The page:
This lesson prepares students to apply what they know about the area of parallelograms to reason about the area of triangles.
Highlighting the relationship between triangles and parallelograms is a key goal of this lesson. The activities make use of both the idea of decomposition (of a quadrilateral into triangles) and composition (of two triangles into a quadrilateral). The two-way study is deliberate, designed to help students view and reason about the area of a triangle differently. Students see that a parallelogram can always be decomposed into two identical triangles, and that any two identical triangles can always be composed into a parallelogram (MP7).
Because a lot happens in this lesson and timing might be tight, it is important to both prepare all the materials and consider grouping arrangements in advance.
- Describe (orally and in writing) ways in which two identical triangles can be composed, i.e., into a parallelogram or into a rectangle.
- Show how any parallelogram can be decomposed into two identical triangles by drawing a diagonal, and generalize (in writing) that this property applies to all parallelograms, but not all quadrilaterals.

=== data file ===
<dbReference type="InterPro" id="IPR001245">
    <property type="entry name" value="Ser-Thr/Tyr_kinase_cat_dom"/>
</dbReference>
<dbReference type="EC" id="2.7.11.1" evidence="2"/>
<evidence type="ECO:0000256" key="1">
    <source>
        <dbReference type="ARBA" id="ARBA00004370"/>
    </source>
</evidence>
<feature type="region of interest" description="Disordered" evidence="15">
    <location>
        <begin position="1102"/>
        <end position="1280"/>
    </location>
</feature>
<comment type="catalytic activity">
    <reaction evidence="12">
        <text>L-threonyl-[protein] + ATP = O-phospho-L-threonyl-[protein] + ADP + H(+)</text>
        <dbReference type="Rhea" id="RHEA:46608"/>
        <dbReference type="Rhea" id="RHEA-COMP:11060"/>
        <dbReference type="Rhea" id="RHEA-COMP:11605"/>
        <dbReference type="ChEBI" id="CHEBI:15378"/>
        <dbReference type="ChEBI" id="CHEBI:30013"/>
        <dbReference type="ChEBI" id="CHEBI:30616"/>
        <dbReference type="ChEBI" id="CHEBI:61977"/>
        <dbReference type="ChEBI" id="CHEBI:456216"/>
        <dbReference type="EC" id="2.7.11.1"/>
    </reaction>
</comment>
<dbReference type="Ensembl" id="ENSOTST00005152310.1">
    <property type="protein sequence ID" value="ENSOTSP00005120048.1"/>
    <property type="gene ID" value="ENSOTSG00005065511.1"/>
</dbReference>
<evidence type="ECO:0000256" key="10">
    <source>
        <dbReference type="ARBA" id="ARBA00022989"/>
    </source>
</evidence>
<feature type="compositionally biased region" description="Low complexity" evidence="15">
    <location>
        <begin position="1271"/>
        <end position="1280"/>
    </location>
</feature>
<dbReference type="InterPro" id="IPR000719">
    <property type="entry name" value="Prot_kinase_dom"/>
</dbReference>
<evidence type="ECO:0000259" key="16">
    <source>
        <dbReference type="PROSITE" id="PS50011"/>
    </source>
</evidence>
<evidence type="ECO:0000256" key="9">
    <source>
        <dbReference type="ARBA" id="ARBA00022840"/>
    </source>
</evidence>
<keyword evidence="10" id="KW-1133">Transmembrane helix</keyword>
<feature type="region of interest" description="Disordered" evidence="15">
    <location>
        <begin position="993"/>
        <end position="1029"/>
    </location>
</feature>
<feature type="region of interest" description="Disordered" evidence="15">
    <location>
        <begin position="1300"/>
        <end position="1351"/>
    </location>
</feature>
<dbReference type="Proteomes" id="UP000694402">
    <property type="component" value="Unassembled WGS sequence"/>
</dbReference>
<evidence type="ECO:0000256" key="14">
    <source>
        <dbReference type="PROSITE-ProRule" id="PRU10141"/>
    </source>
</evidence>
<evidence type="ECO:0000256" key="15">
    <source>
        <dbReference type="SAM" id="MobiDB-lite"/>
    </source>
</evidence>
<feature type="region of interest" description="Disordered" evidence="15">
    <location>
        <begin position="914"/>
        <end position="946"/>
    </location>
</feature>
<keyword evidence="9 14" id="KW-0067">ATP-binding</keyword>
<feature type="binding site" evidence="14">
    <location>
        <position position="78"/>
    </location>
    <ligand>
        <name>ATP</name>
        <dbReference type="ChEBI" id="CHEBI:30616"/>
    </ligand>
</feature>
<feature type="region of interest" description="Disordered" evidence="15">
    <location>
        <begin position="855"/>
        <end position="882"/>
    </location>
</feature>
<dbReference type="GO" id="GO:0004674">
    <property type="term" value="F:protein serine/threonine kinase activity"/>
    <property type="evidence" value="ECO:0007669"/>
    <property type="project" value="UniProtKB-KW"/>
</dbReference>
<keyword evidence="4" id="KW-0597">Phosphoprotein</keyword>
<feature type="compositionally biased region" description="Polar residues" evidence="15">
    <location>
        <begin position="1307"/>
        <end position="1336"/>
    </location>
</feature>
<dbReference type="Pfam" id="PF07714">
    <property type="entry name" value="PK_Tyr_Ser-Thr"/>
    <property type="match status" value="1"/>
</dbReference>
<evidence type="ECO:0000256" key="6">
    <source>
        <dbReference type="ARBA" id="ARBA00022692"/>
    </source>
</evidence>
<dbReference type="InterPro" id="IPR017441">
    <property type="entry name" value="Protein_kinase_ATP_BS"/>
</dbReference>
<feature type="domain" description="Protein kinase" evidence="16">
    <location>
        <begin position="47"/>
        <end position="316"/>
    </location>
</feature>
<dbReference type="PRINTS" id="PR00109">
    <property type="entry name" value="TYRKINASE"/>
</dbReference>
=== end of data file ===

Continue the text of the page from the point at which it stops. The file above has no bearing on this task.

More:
Let’s compare parallelograms and triangles.
Print pairs of triangles from the blackline master for A Tale of Two Triangles (Part 2). If students are cutting out the triangles, use the first page only. If the triangles are to be pre-cut by the teacher, print the second and third pages. Prepare enough sets so that each group of 3–4 students has a complete set (2 copies each of triangles P–U).
For classes using the digital version of the activity, an applet is provided that can be used in place of, or in addition to, the cut out triangles.
- I can explain the special relationship between a pair of identical triangles and a parallelogram.
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